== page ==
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Drivers of marine biodiversity: Tiny, freeloading clams find the key to evolutionary success
Date:8/8/2012

to stay deep and safe, while still having access to water and oxygen and a food supply," Li said. In this way, the hosts act as giant siphon substitutes for the tiny clams.

"Jingchun's finding that the type of sea floor habitat strongly modulates the ecological importance of commensalism in these megadiverse clams gives us a novel insight into how ostensibly irrelevant background physical conditions may shape the evolution of species interactions in marine environments," said study co-author Diarmaid O'Foighil, Li's adviser and the director of the U-M Museum of Zoology.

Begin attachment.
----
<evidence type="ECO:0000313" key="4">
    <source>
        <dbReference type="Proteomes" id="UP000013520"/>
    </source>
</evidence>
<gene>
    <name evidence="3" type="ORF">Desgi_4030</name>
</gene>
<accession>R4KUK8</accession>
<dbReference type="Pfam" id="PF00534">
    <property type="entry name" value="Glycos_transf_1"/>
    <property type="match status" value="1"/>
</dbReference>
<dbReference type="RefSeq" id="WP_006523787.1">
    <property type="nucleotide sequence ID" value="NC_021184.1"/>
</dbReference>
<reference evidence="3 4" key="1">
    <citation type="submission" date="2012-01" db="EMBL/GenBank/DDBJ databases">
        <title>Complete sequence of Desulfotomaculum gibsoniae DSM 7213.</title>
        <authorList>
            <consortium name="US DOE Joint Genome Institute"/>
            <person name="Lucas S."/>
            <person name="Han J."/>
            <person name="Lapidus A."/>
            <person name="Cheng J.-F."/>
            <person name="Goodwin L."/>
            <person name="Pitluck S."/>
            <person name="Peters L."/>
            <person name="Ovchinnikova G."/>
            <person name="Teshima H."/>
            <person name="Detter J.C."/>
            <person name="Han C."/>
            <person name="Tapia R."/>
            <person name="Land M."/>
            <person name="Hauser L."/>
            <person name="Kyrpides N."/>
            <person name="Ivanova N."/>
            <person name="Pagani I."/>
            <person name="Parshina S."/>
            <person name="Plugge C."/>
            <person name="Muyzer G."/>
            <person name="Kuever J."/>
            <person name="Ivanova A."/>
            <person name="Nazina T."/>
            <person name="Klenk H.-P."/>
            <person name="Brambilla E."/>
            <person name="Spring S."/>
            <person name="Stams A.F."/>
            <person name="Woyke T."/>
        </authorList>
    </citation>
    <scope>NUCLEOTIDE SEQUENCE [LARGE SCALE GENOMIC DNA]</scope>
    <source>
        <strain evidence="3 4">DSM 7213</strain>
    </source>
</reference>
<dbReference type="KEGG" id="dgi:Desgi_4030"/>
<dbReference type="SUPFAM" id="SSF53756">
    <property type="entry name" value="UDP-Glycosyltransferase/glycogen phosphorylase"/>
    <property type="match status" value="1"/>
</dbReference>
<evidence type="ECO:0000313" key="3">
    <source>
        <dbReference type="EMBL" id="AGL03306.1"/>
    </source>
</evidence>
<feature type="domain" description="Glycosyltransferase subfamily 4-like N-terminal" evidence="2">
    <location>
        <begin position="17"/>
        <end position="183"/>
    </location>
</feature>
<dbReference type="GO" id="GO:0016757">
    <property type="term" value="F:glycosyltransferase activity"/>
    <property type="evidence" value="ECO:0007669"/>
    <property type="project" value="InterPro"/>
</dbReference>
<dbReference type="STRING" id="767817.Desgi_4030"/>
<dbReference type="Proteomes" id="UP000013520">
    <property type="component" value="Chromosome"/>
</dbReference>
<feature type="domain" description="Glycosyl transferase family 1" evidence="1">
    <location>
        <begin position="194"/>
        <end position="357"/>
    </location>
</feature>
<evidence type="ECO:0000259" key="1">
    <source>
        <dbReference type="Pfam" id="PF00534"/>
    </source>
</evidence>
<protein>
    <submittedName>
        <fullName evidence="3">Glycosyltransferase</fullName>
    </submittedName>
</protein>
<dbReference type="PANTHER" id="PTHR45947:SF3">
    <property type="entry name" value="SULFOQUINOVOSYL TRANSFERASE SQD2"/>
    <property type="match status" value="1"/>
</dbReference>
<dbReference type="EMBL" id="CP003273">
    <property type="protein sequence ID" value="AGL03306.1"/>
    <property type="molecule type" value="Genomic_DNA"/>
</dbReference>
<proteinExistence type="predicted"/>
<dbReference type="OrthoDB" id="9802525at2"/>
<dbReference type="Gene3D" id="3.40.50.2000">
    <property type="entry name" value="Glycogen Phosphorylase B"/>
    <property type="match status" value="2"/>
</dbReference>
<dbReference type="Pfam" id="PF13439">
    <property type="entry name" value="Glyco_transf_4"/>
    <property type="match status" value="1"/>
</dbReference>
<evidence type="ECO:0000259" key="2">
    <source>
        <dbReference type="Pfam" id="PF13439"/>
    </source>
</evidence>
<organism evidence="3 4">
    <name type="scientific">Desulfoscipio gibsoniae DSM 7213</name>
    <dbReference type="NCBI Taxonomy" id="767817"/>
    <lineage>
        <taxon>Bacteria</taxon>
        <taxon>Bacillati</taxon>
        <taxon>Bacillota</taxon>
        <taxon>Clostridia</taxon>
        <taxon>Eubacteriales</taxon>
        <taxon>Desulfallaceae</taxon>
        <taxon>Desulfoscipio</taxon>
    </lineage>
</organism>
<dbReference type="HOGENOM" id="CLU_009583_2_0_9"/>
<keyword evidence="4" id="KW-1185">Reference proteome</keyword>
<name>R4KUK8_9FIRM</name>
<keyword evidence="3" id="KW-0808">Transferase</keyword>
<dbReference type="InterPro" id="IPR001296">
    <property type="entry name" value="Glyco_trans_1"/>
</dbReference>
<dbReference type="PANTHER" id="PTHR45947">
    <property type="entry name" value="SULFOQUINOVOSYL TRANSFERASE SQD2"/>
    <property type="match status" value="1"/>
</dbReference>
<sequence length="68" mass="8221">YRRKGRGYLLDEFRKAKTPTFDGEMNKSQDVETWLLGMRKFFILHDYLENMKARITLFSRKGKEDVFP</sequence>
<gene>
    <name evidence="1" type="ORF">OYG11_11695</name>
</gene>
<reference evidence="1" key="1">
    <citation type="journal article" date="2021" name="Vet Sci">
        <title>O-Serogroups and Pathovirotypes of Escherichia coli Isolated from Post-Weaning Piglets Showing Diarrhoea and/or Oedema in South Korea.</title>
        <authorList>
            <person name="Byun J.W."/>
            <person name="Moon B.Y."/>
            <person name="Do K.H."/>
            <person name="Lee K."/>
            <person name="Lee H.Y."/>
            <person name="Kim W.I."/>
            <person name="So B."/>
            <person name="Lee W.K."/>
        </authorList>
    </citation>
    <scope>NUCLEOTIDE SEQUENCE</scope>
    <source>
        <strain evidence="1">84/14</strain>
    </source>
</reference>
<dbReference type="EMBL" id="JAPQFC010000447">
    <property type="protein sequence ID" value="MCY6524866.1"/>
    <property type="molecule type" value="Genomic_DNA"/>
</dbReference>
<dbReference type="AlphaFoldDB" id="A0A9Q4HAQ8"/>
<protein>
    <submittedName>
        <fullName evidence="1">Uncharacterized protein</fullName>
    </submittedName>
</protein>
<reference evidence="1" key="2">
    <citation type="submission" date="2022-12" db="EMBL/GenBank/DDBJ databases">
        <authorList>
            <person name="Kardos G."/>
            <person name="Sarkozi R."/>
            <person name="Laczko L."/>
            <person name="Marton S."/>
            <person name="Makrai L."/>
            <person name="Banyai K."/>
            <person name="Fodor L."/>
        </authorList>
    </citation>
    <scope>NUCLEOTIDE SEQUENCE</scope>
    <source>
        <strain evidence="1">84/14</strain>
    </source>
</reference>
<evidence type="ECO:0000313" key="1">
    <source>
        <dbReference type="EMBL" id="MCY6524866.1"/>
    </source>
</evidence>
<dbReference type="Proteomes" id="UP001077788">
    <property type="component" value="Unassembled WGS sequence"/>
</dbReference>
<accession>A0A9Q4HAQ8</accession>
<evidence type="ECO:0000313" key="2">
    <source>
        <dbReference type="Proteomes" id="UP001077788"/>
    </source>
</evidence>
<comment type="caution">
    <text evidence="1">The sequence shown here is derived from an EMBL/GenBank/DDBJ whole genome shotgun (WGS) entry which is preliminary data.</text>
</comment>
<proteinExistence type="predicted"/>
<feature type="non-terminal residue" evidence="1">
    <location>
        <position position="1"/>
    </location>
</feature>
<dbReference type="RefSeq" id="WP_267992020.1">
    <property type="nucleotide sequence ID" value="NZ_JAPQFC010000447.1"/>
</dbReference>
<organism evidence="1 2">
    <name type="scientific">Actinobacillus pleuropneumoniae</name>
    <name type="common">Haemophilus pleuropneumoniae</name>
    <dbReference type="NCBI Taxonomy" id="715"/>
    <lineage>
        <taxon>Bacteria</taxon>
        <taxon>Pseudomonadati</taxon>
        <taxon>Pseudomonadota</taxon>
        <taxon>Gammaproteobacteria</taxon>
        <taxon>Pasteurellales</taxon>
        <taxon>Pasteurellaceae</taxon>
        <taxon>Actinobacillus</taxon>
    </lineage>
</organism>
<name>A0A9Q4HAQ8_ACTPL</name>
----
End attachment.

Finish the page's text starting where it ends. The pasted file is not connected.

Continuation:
The second phase of the clam study will test the relative importance of free-living and commensal lifestyles in driving galeommatoidean diversification. Using data from about 300 species, the researchers will construct a phylogenetic tree for the entire superfamily.


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Contact: Jim Erickson
ericksn@umich.edu
734-647-1842
University of Michigan
Source:Eurekalert

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